Fishing Report:

"Wilson!" Catalina Primitive Camping LBSF Style

Author: Terra Firma Tackle

Fishing From Land On Catalina Island

As the warm summer months start to fade from memory and the real bruiser grade fish start to make a showing in Southern California, it was time to make another voyage across the channel for a shot at something unique!

Best Laid Plans:

This trip had been in the planning stages for over a year, and there’s good reason why. Lining up the logistics of shipping the kayak, gear and camping supplies to the island, bringing over enough bait for three days of hardcore sharking, food and water, lining up the support vehicle to get to the interioir, and figuring out how to get down to the coast from the cliff face, all were obstacles that stood in the way.

The plan was to set up on the backside, utilize a new prototype buoy rig to suspend baits at 12’ and 30’ over 200’ of water on 600 yard drops in hopes of pelagics, blue sharks, mako sharks, and maybe even a marlin from shore! 100lb and 150lb Bullbuster Mono was the line of choice for the big reels! A key component of this plan as enough chum to sustain a decent slick for at least three days. With a little math that calculation worked out to 300lbs of frozen block chum.

Unfortunately, the only way over to the island is one of two ferries, and neither would allow the transport of that much weight, even with multiple ticket purchases. The team was not informed of this until the day of travel and was forced to leave behind the chum and go without.

That’s Not All:

Once we had arrived in port in beautiful Avalon the journey to the backside began. With the car loaded with enough gear for the team we headed out along the long dirt road to the trailhead where we were to begin the 1.5 mile hike to the coast down a washout/streambed. The terrain was unforgiving, littered with sharp protruding rocks and harsh vegetation!

In addition to the terrain, the trail wound up being significantly longer than anticipated, approaching the 4 mile mark in distance. Three men were struggling to keep a reasonable pace with the gear and we were not to the chosen camp site until the early afternoon. But boy was the view worth it!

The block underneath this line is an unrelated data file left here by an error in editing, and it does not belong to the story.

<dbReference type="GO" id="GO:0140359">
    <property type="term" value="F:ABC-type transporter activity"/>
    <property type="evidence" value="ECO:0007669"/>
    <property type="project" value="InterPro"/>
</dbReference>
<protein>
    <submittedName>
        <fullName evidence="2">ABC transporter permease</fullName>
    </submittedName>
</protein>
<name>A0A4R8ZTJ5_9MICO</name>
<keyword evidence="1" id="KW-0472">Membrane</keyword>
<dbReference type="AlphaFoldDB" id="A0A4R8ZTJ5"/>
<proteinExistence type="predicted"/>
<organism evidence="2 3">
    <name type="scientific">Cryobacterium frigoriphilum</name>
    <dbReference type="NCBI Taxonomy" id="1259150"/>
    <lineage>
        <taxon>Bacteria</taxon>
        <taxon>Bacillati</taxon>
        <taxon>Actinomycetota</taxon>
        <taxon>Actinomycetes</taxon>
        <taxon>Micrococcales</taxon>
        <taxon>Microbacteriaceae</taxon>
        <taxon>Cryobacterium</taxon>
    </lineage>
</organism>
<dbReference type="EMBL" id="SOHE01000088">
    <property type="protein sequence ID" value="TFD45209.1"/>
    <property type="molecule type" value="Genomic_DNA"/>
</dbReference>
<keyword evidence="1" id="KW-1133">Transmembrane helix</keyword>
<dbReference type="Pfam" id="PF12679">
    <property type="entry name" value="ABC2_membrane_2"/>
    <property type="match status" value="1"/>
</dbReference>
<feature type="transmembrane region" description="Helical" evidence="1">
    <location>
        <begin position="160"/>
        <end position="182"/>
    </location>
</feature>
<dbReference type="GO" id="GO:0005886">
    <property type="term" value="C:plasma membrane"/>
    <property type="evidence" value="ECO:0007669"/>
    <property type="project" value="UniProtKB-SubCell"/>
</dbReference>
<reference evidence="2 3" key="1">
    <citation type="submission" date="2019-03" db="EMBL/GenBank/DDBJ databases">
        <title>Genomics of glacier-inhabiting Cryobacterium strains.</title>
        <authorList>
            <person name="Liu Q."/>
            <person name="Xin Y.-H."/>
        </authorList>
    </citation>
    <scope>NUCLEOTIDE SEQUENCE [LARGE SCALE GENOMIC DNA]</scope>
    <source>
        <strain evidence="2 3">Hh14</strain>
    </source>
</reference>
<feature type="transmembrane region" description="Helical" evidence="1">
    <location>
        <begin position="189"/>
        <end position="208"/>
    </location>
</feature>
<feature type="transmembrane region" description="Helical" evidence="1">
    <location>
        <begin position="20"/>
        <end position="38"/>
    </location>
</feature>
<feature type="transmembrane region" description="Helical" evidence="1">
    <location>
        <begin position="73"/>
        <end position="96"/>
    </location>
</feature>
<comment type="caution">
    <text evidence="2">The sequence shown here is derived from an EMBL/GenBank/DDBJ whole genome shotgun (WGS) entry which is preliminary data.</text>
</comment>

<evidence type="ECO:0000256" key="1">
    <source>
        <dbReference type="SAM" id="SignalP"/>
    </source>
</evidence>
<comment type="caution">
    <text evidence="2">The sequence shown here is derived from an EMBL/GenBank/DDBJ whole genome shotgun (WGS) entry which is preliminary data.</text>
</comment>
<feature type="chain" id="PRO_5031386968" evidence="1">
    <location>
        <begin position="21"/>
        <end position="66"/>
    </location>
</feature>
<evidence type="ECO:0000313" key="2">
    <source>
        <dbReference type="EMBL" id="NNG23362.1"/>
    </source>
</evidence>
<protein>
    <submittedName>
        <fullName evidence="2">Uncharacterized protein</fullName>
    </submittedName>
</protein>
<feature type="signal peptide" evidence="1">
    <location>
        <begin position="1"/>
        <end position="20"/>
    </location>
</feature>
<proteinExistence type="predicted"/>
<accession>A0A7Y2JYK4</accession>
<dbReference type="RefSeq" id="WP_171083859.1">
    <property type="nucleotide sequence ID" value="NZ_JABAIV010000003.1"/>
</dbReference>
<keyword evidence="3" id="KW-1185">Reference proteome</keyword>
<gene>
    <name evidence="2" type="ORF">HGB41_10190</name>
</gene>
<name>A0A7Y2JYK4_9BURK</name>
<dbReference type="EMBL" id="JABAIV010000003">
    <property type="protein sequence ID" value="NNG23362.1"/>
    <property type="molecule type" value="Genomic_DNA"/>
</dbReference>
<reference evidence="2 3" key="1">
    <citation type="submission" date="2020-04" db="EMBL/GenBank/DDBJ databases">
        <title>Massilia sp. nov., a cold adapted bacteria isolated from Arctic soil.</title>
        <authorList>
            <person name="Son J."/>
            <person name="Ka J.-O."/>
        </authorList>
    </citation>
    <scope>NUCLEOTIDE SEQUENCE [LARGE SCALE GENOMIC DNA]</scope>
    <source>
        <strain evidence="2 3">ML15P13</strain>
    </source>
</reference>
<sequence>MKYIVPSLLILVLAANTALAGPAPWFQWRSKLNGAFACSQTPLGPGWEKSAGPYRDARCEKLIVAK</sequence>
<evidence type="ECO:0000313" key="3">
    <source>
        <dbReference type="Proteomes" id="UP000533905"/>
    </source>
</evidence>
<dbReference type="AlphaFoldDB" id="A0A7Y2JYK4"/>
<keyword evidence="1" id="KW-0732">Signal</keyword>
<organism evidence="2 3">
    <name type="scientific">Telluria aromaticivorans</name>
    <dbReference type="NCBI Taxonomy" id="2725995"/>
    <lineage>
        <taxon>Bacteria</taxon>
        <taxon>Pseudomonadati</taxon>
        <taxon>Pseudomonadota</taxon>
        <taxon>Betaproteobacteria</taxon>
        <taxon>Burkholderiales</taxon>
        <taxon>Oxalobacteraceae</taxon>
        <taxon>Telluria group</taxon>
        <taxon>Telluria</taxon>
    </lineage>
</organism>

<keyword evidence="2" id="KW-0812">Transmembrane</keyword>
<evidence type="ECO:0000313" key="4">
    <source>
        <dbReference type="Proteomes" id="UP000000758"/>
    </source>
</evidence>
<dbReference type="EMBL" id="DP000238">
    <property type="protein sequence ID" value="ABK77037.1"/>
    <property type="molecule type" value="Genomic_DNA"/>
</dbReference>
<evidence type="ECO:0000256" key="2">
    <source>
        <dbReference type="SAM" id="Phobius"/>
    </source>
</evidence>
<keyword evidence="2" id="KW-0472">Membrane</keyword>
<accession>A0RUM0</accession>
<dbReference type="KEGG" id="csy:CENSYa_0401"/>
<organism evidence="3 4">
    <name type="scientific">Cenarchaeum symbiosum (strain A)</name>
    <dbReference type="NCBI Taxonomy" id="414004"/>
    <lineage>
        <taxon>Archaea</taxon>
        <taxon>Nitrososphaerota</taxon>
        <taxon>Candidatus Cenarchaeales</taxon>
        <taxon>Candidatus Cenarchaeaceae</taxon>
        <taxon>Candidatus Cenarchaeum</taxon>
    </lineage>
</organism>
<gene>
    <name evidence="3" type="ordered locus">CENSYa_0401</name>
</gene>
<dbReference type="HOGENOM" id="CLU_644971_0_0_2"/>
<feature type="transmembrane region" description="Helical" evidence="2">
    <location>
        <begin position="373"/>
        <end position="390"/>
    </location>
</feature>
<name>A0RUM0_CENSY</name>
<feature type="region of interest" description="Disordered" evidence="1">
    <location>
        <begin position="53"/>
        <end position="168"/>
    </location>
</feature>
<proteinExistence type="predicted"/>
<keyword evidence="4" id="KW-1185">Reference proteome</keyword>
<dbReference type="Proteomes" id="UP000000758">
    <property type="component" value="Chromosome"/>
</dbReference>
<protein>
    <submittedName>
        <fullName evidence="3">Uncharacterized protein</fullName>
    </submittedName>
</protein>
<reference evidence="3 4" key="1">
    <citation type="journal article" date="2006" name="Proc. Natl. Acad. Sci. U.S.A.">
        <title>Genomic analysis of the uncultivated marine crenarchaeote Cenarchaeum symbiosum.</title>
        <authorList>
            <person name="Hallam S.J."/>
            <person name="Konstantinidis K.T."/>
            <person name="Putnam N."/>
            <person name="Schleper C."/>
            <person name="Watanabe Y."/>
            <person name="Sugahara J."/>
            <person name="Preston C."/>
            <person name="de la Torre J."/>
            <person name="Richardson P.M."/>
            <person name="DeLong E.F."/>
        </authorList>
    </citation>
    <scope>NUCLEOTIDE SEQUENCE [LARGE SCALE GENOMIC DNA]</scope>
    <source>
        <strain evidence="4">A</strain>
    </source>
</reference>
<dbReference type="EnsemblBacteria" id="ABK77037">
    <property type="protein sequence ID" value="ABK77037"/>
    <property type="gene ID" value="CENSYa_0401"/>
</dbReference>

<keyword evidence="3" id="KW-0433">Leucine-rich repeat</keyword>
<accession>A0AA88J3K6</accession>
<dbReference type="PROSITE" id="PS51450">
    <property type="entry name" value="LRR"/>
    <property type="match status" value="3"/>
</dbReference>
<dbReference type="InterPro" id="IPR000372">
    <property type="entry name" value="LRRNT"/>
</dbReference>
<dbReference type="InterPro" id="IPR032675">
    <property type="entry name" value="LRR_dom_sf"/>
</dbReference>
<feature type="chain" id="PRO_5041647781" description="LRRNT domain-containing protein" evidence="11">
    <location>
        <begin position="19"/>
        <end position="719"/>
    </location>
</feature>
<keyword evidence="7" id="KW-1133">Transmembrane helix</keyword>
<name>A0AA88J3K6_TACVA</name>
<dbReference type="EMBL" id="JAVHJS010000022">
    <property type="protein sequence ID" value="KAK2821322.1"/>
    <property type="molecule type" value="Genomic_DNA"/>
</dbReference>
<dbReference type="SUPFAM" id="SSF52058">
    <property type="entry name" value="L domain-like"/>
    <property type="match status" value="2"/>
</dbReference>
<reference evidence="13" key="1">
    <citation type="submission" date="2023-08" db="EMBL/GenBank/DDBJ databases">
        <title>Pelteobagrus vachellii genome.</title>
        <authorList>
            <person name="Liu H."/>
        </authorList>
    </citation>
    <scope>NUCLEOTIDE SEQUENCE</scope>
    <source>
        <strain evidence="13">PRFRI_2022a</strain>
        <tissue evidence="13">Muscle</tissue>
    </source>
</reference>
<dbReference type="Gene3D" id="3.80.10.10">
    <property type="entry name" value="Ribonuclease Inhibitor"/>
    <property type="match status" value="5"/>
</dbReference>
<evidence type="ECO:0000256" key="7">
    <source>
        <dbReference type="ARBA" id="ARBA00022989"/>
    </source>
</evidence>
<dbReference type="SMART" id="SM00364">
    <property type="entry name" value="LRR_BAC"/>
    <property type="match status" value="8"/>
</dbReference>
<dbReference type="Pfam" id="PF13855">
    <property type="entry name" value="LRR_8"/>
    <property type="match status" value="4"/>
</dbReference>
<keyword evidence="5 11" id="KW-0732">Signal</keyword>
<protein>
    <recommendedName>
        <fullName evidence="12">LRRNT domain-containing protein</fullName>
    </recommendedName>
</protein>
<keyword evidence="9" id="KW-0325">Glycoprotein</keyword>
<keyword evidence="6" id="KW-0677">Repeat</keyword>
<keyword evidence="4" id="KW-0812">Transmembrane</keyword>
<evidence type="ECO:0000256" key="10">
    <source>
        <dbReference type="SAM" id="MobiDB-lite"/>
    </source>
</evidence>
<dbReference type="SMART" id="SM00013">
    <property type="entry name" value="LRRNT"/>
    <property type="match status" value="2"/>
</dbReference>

Fishing Finally!:

With baits finally deployed before sundown there was time to revel in the accomplishments of the day, and await the first of the bites on what was sure to be a productive trip in a remote locale. It didn’t take long before the first screaming run tore off in the darkness, but unfortunately the fish avoided the hook. The rest of the evening was eerily quiet.

Day 2:

Come morning both lines and made it through the night without a click, and it was time to reset the gear. Armed with fresh baits and a bait rod (just in case) I paddled out through the surf. Greeted by birds and boiling bonito, the kayak was soon filled with fresh baits and the lines were reset with ease.

Taking advantage of the fresh bait we rigged up a casting
rod and that’s when the action really heated up! Cast after cast the reels
screamed! Shovelnose, Leopard Sharks and Rays were cooperating nicely! We each
had our fill on the casting gear! As always, the 40lb Bullbuster Monofilament held up great to the rough terrain and heavy drag!

As the day wound on the drop rods finally got a take, but it was just another leopard shark. Our spirits were not to be dampened, and the baits were redeployed and we got back to the wide open casted bait bite!

The second night passed without incident, save for the local endemic foxes visiting camp and playful inspecting all of the gear.

Day 3:

The third and final day started off with a bang! At first light the drop rod was hit with a screaming run! After a longer than usual fight a very large soupfin shark was landed and given the condition of the fish was harvested for a camp meal.

The casted bite continued to be productive and between packing sessions a few fish were had on casting gear. As the day wound to a close the daunting hike out loomed overhead. A new passage up the face of the mountain was scouted and chosen as the extraction point.

After six separate grueling climbs up the mountain with the gear (kayak, cooler, rods) we had successfully made it out, exhausted and relieved, the trip was over. We did not have the chum we needed, and as a result did not catch the pelagics we had intended, but setting a new personal best for Soupfin, and getting to experience the unique, remote beach first hand was worth it. We will return, better prepared and for a longer period of time!


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